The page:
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The Tufts Daily
Where you read it first | Sunday, February 25, 2024

What does school spirit at Tufts look like?

An exploration into Tufts clubs, organizations and student life.

Tufts Cheer pictured during a game.

Tufts cheerleading is pictured during a game.

During this year’s rainy Homecoming, groups of students, parents and alumni took refuge under their umbrellas to cheer on the Tufts football team. Despite the spirited efforts of both Tufts Pep Band and Tufts cheerleading, there was a lack of student turnout. However, this does not mean that school spirit is absent at Tufts.

Justin Millette, a junior and the president of the Tufts Pep Band, argued that Tufts students have school spirit and pride, even if they don’t show it through the traditional outlet of sports.

“If you define school spirit by knowing all the sports [events] … then no, we don’t [have school spirit] … But if you mean caring about being on Tufts’ campus and the experience … Tufts does have [that],” Millette said.

The Pep Band plays for home football games in the fall and for basketball, hockey and lacrosse games in the spring. The group has also made multiple on-campus appearances in the past at events including Tuftonia’s Day and the Tufts Cheerleading Showcase.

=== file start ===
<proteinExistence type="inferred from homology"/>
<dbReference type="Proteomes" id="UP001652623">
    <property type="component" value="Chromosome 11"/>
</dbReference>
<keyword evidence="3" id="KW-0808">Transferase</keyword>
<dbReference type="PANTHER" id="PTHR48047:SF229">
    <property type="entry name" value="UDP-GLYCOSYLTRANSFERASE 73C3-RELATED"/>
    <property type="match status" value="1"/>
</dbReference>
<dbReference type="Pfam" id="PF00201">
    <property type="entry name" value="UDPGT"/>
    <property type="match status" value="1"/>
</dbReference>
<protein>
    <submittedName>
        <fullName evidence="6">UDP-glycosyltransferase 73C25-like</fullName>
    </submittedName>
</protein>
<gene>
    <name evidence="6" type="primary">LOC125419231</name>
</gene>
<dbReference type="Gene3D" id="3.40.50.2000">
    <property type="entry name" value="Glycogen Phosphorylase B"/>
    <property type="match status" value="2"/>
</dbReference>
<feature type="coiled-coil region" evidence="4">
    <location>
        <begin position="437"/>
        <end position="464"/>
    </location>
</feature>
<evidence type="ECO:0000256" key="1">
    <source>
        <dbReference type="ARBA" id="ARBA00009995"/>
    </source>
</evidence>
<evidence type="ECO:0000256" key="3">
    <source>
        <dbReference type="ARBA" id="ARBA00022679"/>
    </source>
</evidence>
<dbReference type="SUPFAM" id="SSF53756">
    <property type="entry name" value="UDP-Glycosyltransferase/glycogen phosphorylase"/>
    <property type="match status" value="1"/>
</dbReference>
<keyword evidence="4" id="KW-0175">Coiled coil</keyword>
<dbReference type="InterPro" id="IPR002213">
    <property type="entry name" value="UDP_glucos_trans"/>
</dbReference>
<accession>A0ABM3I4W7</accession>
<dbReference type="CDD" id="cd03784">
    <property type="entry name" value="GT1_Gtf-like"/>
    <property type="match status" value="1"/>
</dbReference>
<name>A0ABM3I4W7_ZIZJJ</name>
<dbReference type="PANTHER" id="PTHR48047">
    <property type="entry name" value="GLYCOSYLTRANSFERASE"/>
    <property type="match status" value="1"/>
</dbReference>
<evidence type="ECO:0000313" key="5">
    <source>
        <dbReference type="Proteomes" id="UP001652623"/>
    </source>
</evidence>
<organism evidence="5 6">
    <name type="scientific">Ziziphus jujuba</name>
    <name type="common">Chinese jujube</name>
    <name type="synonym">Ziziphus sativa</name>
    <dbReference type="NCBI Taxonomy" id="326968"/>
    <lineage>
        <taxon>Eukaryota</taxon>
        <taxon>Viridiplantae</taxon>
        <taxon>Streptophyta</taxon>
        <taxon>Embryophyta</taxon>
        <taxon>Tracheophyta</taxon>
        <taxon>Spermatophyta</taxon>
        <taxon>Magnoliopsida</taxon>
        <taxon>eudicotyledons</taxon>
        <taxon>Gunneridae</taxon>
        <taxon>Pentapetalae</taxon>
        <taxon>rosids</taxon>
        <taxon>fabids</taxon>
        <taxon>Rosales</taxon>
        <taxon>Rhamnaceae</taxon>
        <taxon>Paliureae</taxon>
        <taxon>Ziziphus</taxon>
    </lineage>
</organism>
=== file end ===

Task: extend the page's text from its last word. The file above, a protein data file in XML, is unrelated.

Em Buyea, a junior who runs the Tufts Pep Band’s social media accounts, compared the student crowd at this year’s Homecoming game to that of last year’s.

“This year … everyone was there the whole time. But at the crowd’s peak, it wasn’t as big as it was last year,” Buyea said.

Buyea noted that night games tend to bring in more people, and Tufts football traditionally has a high parent and alumni turnout.

Buyea added that at the football games, Tufts Pep Band and Tufts cheerleading will sometimes collaborate to foster school spirit and excitement.

Maddie Cortesi, a junior and the head captain and treasurer of Tufts cheerleading, explained the role of the cheer team.

“Our whole job is crowd engagement,” Cortesi said. “We have gotten so much wonderful positive feedback recently and even just this past Homecoming game … it’s just so wonderful and motivating and it’s why we do what we do.”

The team cheers for both the football and basketball home games, and they have their own competition season in the spring.

Cortesi said that Tufts cheerleading has expanded its campus presence and number of team members.

“It’s been really exciting to get bigger and try to put ourselves out there more as a team,” Cortesi said. “We’re going to our campus appearance, events, we’re trying to get more involved, [and] I would hope we’re sort of becoming more known by the student body.”

Cortesi added that Tufts students show their school spirit through their involvement on campus.

“I think the fact that people are so involved in so many different things is a testament to how much involvement they're putting into their community, with sports, through arts [and] through academics,” Cortesi said. “So even if there’s 26 people in the crowd at a football game, that’s what school spirit is to those people.”